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Dear Family and Friends,
To the beckoning whistles of the Paradise Flycatchers and under a blistering October sky, Zimbabwe waits for the rain. As every day gets hotter and drier and we think ‘maybe today,’ everything around us seems to be in a state of growing unease, infected with the delirium of October heatstroke.
Because of the three week truck drivers strike in South Africa, a few items began disappearing from supermarket shelves in Zimbabwe, making us wonder if this was October delirium or frightening reality. Little gaps on the shelves reminded us not only of those recent nightmare years when there was no food to buy but also of the fact that an estimated eighty percent of the food on our tables is still imported. It’s a frightening fact that is hardly ever talked about here because it exposes the real truth of twelve years of land seizures. But this is one of those facts that that you can’t hide because everyone can see all the run down, unproductive farms along any highway in any part of the country. The majority of commercial farms in Zimbabwe, given out as reward for political patronage, remain locked in ‘dog in the manger’ mode: I don’t really know to do with it but I’ll be damned if I’ll let you have it. The few farms you do see working are growing money not food. Tobacco yes, food no, is probably the best way to summarize the view from Zimbabwe’s window.
Local economist Erich Bloch said that a meltdown in Zimbabwe could occur in a matter of weeks if trucks from South Africa didn’t start coming in. Despite the October heat it is very chilling to realise how quickly and easily we could plunge back into those horrific years when hunger was everywhere and shops were empty.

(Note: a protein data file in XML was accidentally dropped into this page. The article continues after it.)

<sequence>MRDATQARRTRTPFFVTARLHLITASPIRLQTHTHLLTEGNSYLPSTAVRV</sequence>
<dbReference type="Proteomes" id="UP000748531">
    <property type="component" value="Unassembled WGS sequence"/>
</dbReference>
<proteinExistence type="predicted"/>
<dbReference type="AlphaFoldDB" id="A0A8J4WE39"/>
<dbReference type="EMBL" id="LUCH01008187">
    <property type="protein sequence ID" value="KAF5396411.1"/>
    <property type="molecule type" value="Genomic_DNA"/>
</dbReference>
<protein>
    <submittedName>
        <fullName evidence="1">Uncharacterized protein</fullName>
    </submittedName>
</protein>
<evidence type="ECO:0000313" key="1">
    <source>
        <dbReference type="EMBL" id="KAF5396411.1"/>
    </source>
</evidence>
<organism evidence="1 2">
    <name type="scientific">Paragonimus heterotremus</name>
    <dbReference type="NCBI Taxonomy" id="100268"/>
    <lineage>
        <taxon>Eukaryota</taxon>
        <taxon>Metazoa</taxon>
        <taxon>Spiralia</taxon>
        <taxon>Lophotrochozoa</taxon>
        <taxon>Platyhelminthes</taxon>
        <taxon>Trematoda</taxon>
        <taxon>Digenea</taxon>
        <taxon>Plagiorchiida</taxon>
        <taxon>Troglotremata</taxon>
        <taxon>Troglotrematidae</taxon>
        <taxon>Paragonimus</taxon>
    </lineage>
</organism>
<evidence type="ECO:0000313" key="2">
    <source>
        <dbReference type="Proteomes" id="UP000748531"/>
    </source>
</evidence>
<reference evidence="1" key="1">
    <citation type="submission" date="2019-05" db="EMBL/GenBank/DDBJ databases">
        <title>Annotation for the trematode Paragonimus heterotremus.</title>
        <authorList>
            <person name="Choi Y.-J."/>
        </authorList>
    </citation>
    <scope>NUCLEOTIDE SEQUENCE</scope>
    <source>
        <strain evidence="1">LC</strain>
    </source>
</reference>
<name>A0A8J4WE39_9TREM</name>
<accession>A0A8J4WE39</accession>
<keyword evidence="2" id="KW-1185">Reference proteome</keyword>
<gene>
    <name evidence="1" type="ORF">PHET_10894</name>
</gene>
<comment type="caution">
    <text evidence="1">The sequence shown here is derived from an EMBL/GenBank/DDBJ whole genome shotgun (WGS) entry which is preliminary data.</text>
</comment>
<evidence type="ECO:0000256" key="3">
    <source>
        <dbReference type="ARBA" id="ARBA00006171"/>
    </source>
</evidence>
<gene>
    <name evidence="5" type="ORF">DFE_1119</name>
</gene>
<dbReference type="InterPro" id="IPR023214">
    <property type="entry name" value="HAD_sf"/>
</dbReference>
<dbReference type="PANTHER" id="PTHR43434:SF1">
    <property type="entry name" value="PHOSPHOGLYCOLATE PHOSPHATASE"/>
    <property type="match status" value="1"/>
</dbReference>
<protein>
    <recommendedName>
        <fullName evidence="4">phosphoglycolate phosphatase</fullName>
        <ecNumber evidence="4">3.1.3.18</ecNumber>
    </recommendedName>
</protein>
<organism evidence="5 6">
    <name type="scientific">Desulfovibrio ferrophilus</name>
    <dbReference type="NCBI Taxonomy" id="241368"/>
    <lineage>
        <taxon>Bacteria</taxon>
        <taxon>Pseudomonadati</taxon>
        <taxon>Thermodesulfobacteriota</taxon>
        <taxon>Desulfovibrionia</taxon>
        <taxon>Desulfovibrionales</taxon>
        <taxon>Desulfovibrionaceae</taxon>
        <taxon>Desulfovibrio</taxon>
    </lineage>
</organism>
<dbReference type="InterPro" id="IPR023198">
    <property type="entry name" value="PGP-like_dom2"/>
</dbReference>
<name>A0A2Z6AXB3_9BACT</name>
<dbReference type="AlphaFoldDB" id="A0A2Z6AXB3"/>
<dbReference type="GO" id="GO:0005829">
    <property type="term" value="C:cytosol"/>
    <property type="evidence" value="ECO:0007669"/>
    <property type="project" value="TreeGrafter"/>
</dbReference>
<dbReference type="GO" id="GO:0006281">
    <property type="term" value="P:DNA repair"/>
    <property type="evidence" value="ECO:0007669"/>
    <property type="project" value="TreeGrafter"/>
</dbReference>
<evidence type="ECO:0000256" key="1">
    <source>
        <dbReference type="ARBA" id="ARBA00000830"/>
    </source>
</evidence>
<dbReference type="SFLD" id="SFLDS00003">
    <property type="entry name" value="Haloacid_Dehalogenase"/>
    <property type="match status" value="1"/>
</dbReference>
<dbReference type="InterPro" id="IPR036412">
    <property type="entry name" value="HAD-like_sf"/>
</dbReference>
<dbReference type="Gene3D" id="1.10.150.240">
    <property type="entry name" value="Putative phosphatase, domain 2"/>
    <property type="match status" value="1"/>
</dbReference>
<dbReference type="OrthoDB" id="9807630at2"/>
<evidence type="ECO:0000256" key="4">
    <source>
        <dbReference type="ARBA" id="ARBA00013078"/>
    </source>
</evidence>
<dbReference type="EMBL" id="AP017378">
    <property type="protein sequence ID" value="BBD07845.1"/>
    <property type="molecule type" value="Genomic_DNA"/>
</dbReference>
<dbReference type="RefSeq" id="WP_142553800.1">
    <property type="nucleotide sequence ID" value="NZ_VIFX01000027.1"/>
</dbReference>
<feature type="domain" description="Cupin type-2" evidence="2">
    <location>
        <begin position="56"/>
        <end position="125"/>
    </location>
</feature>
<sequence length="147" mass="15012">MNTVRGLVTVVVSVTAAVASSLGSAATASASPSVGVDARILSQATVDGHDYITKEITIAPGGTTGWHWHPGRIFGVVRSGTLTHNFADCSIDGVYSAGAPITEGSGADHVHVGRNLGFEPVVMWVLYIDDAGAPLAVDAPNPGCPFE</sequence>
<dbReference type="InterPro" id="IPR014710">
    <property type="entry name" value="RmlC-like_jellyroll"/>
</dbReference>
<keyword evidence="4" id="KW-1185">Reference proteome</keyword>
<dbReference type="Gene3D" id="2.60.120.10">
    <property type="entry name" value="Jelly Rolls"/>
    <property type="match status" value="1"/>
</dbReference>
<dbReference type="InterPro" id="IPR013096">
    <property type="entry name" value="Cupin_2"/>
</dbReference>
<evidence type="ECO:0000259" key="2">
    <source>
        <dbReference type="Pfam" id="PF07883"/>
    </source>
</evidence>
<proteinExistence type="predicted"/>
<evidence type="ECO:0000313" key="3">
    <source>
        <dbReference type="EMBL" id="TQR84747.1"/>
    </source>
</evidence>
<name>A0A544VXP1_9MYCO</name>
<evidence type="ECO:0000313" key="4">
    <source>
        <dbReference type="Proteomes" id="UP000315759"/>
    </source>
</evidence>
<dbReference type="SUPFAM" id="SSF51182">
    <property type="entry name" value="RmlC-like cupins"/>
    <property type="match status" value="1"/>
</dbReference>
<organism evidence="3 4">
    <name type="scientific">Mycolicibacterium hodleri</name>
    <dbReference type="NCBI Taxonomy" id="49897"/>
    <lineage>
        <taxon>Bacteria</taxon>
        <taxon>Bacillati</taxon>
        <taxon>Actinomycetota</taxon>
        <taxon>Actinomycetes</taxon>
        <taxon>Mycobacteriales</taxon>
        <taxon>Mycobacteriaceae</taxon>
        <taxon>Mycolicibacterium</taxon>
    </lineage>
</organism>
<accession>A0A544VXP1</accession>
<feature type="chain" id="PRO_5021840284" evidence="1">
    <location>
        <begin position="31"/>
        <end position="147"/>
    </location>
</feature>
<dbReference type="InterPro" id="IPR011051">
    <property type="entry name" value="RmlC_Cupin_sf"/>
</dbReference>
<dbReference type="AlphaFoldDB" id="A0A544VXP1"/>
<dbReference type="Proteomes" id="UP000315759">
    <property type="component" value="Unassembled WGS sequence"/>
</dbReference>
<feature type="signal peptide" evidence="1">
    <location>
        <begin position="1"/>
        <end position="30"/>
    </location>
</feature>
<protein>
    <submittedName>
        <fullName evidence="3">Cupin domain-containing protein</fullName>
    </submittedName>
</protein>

Ironically, while farms remain unproductive and food is being imported, October is the time of year when everyone gets into a feverish state about planting maize. From back gardens to roadsides and wetlands to railway lines the dust is flying in and around all urban areas as little squares are cleared. Last year the trio of inputs consisting of a 20kg bag of seed maize, 50 kg bag of Compound D and 50 kg bag of A.N. fertilizer cost $78. This year the cost of those three same inputs has gone up by 25% and it now needs $100 to get a small field of maize (corn) into the ground. It’s hard to comprehend the 25% increase when officials continue to assure us that inflation has gone down. This October even though people know yields will be reduced, they are preparing to plant without fertilizer and say they will just hope for the best.
Zimbabwe’s been stuck in this tug of war between the ‘dogs in the manger’ and those ‘hoping for the best’ for so long and as the rain clouds gather it looks like we’re about to waste another rainy season out there on the farms. Until next time, thanks for reading, love cathy.
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